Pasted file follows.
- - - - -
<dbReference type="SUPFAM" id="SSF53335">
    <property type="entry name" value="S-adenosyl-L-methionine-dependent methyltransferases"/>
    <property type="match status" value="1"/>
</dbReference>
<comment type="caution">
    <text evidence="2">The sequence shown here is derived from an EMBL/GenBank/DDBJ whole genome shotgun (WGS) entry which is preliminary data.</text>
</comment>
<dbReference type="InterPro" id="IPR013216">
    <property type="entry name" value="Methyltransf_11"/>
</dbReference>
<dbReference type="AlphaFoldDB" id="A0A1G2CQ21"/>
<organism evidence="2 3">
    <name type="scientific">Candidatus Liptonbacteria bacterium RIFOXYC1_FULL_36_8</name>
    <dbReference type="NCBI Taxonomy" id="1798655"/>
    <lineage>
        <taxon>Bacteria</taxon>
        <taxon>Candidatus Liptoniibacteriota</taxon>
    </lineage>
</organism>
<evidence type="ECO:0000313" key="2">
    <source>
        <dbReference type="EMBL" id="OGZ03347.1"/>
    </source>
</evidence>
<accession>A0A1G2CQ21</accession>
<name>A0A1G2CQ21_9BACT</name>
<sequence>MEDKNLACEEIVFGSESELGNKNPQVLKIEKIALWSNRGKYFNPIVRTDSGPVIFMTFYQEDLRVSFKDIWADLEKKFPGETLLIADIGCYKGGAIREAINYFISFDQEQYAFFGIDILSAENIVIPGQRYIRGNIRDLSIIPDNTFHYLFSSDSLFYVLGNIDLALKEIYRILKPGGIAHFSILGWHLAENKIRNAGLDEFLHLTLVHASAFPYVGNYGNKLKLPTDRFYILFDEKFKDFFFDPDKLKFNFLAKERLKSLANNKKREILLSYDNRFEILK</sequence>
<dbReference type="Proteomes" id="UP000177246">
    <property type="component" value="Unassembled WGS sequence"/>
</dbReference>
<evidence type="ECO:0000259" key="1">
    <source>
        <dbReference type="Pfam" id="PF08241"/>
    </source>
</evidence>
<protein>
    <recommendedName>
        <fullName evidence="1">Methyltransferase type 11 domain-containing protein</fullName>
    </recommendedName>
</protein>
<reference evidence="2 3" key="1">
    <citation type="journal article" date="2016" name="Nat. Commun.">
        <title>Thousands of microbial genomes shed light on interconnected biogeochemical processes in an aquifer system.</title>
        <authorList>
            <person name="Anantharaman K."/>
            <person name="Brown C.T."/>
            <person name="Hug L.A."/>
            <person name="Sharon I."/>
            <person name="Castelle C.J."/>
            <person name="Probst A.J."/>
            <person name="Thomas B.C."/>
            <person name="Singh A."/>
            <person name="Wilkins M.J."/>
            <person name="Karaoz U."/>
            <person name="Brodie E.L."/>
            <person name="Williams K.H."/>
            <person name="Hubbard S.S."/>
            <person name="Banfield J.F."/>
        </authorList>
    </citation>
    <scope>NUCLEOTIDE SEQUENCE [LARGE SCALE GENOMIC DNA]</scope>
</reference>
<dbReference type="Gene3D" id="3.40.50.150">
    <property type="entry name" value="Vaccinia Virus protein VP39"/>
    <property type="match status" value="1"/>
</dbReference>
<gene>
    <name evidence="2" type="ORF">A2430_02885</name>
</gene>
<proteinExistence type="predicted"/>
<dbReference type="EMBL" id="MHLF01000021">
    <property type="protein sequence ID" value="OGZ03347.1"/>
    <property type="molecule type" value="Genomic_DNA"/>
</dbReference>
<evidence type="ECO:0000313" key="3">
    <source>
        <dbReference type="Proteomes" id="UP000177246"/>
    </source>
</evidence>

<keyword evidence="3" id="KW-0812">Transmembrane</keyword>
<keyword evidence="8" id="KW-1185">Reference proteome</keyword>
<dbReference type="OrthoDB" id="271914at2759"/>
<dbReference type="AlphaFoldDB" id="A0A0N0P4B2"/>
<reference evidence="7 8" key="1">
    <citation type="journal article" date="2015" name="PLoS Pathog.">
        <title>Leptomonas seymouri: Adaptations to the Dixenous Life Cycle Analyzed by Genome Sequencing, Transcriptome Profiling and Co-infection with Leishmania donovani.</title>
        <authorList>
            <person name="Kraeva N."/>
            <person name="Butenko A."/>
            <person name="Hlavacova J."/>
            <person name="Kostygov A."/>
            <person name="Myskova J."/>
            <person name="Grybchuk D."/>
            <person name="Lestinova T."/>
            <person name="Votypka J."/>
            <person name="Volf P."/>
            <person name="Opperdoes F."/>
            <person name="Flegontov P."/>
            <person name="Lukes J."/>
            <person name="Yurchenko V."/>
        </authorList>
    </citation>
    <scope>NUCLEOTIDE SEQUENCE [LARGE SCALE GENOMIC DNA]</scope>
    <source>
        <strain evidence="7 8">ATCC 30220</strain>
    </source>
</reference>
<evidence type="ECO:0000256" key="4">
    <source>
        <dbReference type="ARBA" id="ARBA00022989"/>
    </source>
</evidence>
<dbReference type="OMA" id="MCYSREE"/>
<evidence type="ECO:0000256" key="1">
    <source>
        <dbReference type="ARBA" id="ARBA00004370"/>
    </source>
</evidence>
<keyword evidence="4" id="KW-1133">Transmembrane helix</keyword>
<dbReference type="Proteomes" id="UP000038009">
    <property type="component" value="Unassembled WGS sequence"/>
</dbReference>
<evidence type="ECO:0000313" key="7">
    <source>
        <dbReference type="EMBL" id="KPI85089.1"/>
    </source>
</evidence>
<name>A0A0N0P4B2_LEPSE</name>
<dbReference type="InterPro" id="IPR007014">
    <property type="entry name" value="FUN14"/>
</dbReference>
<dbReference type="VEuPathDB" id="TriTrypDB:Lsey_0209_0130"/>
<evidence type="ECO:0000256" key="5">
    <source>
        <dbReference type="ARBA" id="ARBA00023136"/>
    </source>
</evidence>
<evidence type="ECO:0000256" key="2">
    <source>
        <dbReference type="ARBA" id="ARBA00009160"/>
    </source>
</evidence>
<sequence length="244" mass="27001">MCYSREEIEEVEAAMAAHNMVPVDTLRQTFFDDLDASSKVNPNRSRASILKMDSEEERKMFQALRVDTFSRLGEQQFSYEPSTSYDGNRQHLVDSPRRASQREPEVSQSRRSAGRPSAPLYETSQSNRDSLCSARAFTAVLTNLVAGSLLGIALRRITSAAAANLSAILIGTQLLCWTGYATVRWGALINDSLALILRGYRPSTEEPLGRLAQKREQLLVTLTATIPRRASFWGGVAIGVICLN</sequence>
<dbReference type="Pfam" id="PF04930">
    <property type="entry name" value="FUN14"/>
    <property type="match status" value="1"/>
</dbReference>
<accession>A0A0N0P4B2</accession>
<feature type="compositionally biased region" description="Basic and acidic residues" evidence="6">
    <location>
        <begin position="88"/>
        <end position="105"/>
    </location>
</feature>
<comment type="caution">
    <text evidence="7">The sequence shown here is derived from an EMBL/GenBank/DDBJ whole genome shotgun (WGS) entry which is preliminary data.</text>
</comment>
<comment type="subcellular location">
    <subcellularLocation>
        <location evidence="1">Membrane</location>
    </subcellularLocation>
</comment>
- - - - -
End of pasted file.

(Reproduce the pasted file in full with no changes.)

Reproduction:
<dbReference type="SUPFAM" id="SSF53335">
    <property type="entry name" value="S-adenosyl-L-methionine-dependent methyltransferases"/>
    <property type="match status" value="1"/>
</dbReference>
<comment type="caution">
    <text evidence="2">The sequence shown here is derived from an EMBL/GenBank/DDBJ whole genome shotgun (WGS) entry which is preliminary data.</text>
</comment>
<dbReference type="InterPro" id="IPR013216">
    <property type="entry name" value="Methyltransf_11"/>
</dbReference>
<dbReference type="AlphaFoldDB" id="A0A1G2CQ21"/>
<organism evidence="2 3">
    <name type="scientific">Candidatus Liptonbacteria bacterium RIFOXYC1_FULL_36_8</name>
    <dbReference type="NCBI Taxonomy" id="1798655"/>
    <lineage>
        <taxon>Bacteria</taxon>
        <taxon>Candidatus Liptoniibacteriota</taxon>
    </lineage>
</organism>
<evidence type="ECO:0000313" key="2">
    <source>
        <dbReference type="EMBL" id="OGZ03347.1"/>
    </source>
</evidence>
<accession>A0A1G2CQ21</accession>
<name>A0A1G2CQ21_9BACT</name>
<sequence>MEDKNLACEEIVFGSESELGNKNPQVLKIEKIALWSNRGKYFNPIVRTDSGPVIFMTFYQEDLRVSFKDIWADLEKKFPGETLLIADIGCYKGGAIREAINYFISFDQEQYAFFGIDILSAENIVIPGQRYIRGNIRDLSIIPDNTFHYLFSSDSLFYVLGNIDLALKEIYRILKPGGIAHFSILGWHLAENKIRNAGLDEFLHLTLVHASAFPYVGNYGNKLKLPTDRFYILFDEKFKDFFFDPDKLKFNFLAKERLKSLANNKKREILLSYDNRFEILK</sequence>
<dbReference type="Proteomes" id="UP000177246">
    <property type="component" value="Unassembled WGS sequence"/>
</dbReference>
<evidence type="ECO:0000259" key="1">
    <source>
        <dbReference type="Pfam" id="PF08241"/>
    </source>
</evidence>
<protein>
    <recommendedName>
        <fullName evidence="1">Methyltransferase type 11 domain-containing protein</fullName>
    </recommendedName>
</protein>
<reference evidence="2 3" key="1">
    <citation type="journal article" date="2016" name="Nat. Commun.">
        <title>Thousands of microbial genomes shed light on interconnected biogeochemical processes in an aquifer system.</title>
        <authorList>
            <person name="Anantharaman K."/>
            <person name="Brown C.T."/>
            <person name="Hug L.A."/>
            <person name="Sharon I."/>
            <person name="Castelle C.J."/>
            <person name="Probst A.J."/>
            <person name="Thomas B.C."/>
            <person name="Singh A."/>
            <person name="Wilkins M.J."/>
            <person name="Karaoz U."/>
            <person name="Brodie E.L."/>
            <person name="Williams K.H."/>
            <person name="Hubbard S.S."/>
            <person name="Banfield J.F."/>
        </authorList>
    </citation>
    <scope>NUCLEOTIDE SEQUENCE [LARGE SCALE GENOMIC DNA]</scope>
</reference>
<dbReference type="Gene3D" id="3.40.50.150">
    <property type="entry name" value="Vaccinia Virus protein VP39"/>
    <property type="match status" value="1"/>
</dbReference>
<gene>
    <name evidence="2" type="ORF">A2430_02885</name>
</gene>
<proteinExistence type="predicted"/>
<dbReference type="EMBL" id="MHLF01000021">
    <property type="protein sequence ID" value="OGZ03347.1"/>
    <property type="molecule type" value="Genomic_DNA"/>
</dbReference>
<evidence type="ECO:0000313" key="3">
    <source>
        <dbReference type="Proteomes" id="UP000177246"/>
    </source>
</evidence>

<keyword evidence="3" id="KW-0812">Transmembrane</keyword>
<keyword evidence="8" id="KW-1185">Reference proteome</keyword>
<dbReference type="OrthoDB" id="271914at2759"/>
<dbReference type="AlphaFoldDB" id="A0A0N0P4B2"/>
<reference evidence="7 8" key="1">
    <citation type="journal article" date="2015" name="PLoS Pathog.">
        <title>Leptomonas seymouri: Adaptations to the Dixenous Life Cycle Analyzed by Genome Sequencing, Transcriptome Profiling and Co-infection with Leishmania donovani.</title>
        <authorList>
            <person name="Kraeva N."/>
            <person name="Butenko A."/>
            <person name="Hlavacova J."/>
            <person name="Kostygov A."/>
            <person name="Myskova J."/>
            <person name="Grybchuk D."/>
            <person name="Lestinova T."/>
            <person name="Votypka J."/>
            <person name="Volf P."/>
            <person name="Opperdoes F."/>
            <person name="Flegontov P."/>
            <person name="Lukes J."/>
            <person name="Yurchenko V."/>
        </authorList>
    </citation>
    <scope>NUCLEOTIDE SEQUENCE [LARGE SCALE GENOMIC DNA]</scope>
    <source>
        <strain evidence="7 8">ATCC 30220</strain>
    </source>
</reference>
<evidence type="ECO:0000256" key="4">
    <source>
        <dbReference type="ARBA" id="ARBA00022989"/>
    </source>
</evidence>
<dbReference type="OMA" id="MCYSREE"/>
<evidence type="ECO:0000256" key="1">
    <source>
        <dbReference type="ARBA" id="ARBA00004370"/>
    </source>
</evidence>
<keyword evidence="4" id="KW-1133">Transmembrane helix</keyword>
<dbReference type="Proteomes" id="UP000038009">
    <property type="component" value="Unassembled WGS sequence"/>
</dbReference>
<evidence type="ECO:0000313" key="7">
    <source>
        <dbReference type="EMBL" id="KPI85089.1"/>
    </source>
</evidence>
<name>A0A0N0P4B2_LEPSE</name>
<dbReference type="InterPro" id="IPR007014">
    <property type="entry name" value="FUN14"/>
</dbReference>
<dbReference type="VEuPathDB" id="TriTrypDB:Lsey_0209_0130"/>
<evidence type="ECO:0000256" key="5">
    <source>
        <dbReference type="ARBA" id="ARBA00023136"/>
    </source>
</evidence>
<evidence type="ECO:0000256" key="2">
    <source>
        <dbReference type="ARBA" id="ARBA00009160"/>
    </source>
</evidence>
<sequence length="244" mass="27001">MCYSREEIEEVEAAMAAHNMVPVDTLRQTFFDDLDASSKVNPNRSRASILKMDSEEERKMFQALRVDTFSRLGEQQFSYEPSTSYDGNRQHLVDSPRRASQREPEVSQSRRSAGRPSAPLYETSQSNRDSLCSARAFTAVLTNLVAGSLLGIALRRITSAAAANLSAILIGTQLLCWTGYATVRWGALINDSLALILRGYRPSTEEPLGRLAQKREQLLVTLTATIPRRASFWGGVAIGVICLN</sequence>
<dbReference type="Pfam" id="PF04930">
    <property type="entry name" value="FUN14"/>
    <property type="match status" value="1"/>
</dbReference>
<accession>A0A0N0P4B2</accession>
<feature type="compositionally biased region" description="Basic and acidic residues" evidence="6">
    <location>
        <begin position="88"/>
        <end position="105"/>
    </location>
</feature>
<comment type="caution">
    <text evidence="7">The sequence shown here is derived from an EMBL/GenBank/DDBJ whole genome shotgun (WGS) entry which is preliminary data.</text>
</comment>
<comment type="subcellular location">
    <subcellularLocation>
        <location evidence="1">Membrane</location>
    </subcellularLocation>
</comment>